Ways Collaborative Law Can Make Divorce Easier to Bear
No matter how one approaches it, divorce can be a difficult and emotional life event. There are ways, however, in which it may be possible to alleviate some of the stress and make a relatively clean break. Using collaborative law may be one of the best methods available to men and women in British Columbia.
Most people going through divorce are good, caring folks who once loved their partners. Regardless of the current state of the relationship, many people are loath to hurt their former spouse. Some men and women report feeling stress at having caused their exes emotional pain. It may be possible to minimize that pain by working together through the process of ending a marriage.
A more practical reason to work with rather than against one’s spouse has to do with finances. While the courts will settle the division of assets and the awarding of support with or without the agreement of the two parties, this isn’t the only way. In all likelihood, the two people who know their marital property and personal finances best are also best suited to decide how to split them up. Negotiating a division may end up being more pleasing in the end than settling for what’s given, and can help both parties avoid financial surprises.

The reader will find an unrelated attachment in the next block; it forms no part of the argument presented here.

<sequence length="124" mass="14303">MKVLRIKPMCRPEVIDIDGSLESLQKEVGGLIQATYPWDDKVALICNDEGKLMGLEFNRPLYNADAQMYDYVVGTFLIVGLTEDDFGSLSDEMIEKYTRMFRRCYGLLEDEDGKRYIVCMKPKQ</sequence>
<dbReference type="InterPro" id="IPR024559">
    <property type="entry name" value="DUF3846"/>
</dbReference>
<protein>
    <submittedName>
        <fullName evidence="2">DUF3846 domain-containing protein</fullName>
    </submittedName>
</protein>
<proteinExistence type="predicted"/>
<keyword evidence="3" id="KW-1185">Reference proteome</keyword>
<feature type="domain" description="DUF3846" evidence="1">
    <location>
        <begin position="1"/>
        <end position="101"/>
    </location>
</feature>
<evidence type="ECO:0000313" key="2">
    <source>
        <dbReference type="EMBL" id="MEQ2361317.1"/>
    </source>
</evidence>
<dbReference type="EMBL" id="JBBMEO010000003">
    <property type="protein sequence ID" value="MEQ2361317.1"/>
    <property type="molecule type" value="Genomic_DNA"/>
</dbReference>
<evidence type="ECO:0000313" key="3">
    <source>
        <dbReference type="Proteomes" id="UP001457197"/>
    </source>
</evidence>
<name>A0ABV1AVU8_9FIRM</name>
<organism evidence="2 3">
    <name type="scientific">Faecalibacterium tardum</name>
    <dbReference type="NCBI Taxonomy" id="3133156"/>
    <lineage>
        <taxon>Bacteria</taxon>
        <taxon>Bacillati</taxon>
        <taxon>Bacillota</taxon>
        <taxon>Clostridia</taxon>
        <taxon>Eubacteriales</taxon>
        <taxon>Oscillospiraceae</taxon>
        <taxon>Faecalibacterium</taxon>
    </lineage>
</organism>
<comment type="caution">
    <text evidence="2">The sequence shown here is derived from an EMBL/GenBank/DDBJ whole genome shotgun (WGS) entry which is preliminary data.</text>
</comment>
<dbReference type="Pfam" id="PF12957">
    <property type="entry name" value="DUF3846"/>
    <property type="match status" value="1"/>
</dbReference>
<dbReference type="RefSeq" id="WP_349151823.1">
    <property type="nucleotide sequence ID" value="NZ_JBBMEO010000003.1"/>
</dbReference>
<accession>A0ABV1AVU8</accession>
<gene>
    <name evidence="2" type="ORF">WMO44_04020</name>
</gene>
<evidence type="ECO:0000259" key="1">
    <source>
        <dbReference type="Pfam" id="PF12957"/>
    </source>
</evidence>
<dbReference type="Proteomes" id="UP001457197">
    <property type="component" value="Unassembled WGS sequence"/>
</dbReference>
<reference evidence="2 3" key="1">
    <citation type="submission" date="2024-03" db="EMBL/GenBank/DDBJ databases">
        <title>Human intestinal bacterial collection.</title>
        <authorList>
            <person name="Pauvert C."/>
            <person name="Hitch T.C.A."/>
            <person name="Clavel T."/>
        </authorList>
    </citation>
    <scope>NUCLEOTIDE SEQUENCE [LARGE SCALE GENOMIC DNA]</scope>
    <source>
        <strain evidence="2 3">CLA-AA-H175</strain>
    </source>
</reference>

Another consideration is children. Any couple with children typically try hard to avoid fighting over or around their kids. Ugly scenes can leave children emotionally scarred and parents estranged. A better choice would be to work together to make parenting plans, and show the kids that mom and dad are still a parenting team who love them.
Divorce may be an unfortunate occurrence, but for those who cannot avoid it, it doesn’t have to be emotionally traumatic. Collaborative law allows a couple to split with dignity and respect, and maybe a few more dollars in their individual pockets. A British Columbia family law firm can help to make this possible.
Source: The Huffington Post, “10 Lessons I Learned From My Divorce (So You Won’t Have To)“, Haywood Hunt, Feb. 16, 2017